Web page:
We all thought her name was Rose, how wrong we were. This confusion tipifies the history of the geranium ( or beg pardon once again, Pelargonium to give the plant its true name) in perfumery. The pelargoniums are experts in the art of scent mimicry. You find pelargoniums that smell like fruits, spices, herbs, mints, even coconut. Their range is astounding and all of this from their leaves alone.
The eldest -at least in Europe- is Pelargonium capitatum or the rose geranium which besides smelling like roses is also edible (the whole clan is edible) and was once used to wrap up freshly churned butter.
You can bake with them and they are said to make a nice contribution to apple jelly if pressed into the bottom of a jar before you fill it (mint geraniums especially). Here I found a Martha Stewart cake made with the geranium leaves which gives the pound cake a pretty silhouette leaf design.
As houseplants they are incredibly easy only demanding sun, in a south facing window and of course to be put outdoors in the summer. They do not like heavy soils and prefer to dry out between waterings. You can try as many scents as you like and the choice is surprisingly wide.
In the perfume world though it’s rose geranium that was the star for years. I grew up thinking that this smell was rose in soaps and bath cubes. Little did I know that geranium essential oil was SO much cheaper than rose otto. Let me re-phrase that. If you buy an oz. of Bulgarian Rose essential oil now you may get an adulterated product but the price I see listed at Eden Botanicals is $175.00 whereas if I go for Rose Geranium at an oz. the price is $25.00. This is why when I grew up and began to smell and think about perfume, I rapidly identified the difference between the two.
What is that difference? I’m smelling Rose absolute as I write and the distinction is subtle but unmistakeable. Rose is a thick opaque, very sweet perfume,with a jam like thickness in your nostrils, filling them up, singular too, there is nothing else I can detect. Rose has crowded out all other scents. Geranium by contrast is slightly lighter, has a translucent quality, also that thin acidic tendency people often call soapy. I myself like this element and always thought it would be nice to have few fragrances that simply play geranium up, rather than have the note masquerade as rose one more weary time.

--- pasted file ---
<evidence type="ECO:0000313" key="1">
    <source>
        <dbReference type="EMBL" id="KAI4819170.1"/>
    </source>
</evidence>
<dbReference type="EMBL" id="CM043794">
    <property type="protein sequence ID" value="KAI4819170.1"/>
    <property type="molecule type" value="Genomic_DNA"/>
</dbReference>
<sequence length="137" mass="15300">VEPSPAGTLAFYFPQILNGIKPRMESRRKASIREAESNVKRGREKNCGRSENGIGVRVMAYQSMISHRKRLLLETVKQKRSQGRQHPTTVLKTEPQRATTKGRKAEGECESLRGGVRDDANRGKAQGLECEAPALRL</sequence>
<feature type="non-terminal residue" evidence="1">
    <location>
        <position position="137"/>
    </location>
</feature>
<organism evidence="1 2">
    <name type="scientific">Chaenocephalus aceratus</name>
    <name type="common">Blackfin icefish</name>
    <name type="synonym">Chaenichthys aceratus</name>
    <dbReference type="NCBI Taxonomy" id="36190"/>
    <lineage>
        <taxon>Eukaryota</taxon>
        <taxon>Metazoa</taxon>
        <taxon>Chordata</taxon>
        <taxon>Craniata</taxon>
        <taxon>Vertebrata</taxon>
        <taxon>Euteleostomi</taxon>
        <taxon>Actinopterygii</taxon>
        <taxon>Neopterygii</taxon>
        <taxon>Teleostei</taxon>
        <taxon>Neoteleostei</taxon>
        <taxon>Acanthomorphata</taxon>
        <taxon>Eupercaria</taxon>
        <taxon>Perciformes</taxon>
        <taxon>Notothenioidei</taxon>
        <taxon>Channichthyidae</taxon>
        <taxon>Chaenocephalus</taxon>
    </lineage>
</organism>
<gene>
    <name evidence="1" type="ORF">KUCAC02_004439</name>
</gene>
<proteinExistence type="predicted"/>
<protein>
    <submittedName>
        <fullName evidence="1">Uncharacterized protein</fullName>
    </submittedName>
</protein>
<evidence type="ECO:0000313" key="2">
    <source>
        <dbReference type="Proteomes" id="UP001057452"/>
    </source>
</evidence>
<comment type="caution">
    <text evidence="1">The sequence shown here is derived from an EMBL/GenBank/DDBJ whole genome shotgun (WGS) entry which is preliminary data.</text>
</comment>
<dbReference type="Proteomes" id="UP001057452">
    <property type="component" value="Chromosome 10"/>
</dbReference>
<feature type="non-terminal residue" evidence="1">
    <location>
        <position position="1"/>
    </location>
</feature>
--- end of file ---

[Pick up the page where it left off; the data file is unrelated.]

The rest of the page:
It turns out though that not all the perfume world was intent on concealing geranium’s true identity. You had some geranium fragrances, notably Lanvin’s Spanish Geranium and more recently Miller Harris’ geranium soliflore Geranium Bourbon. I have never smelled the Lanvin but know Geranium Bourbon well having got through two decants. Interestingly there is a good description of Lanvin’s Geranium on Australian Perfume Junkies, and it seems that Miller Harris may have been trying to resurrect the old Andre Fraysse fragrance from 1925 because the notes described are a) unusual and b) almost identical
Both scents featured a palmarosa note that went along with the geranium in the top of the scent along with pepper, there was rose in the heart together with violet and amber and vanilla in the dry down. What I got from the Miller Harris was mostly geranium, palmarosa, pepper and an endearing booziness. This was a perfume for a pub crawl if ever I smelt one, relaxed, slightly frowsty, but attractive all the same.
Geranium Bourbon was an easy perfume to wear, and had a little undertone of masculinity to it that could dry out and go about its everyday chores very well. This was one of my favorite Miller Harris perfumes.
Unfortunately there are few attempts to make geranium perfumes and the only other one I can think of is Geranium Pour Monsieur from the Federic Malle line. It’s not a soliflore, but an attempt at a masculine oriental. The notes do not remind me of the fragrance I smelled at Aedes de Venustas which was fresh and green and minty rather than geranium centric to my nose. The effect was herbal and played up that aspect of the plant mimic with mint and anise in the beginning along with geranium. The heart was all cloves and spice and the end was full of
incense. Unlike Lanvin’s Spanish Geranium or Miller Harris’s do over, this was a composition meant to use the versatile geranium note to make a point about masculine perfumery. Namely that it can be more complex than merely bracing formulas. True. But what about geraniums? Can’t we glorify that changeable note, or is it just too variable?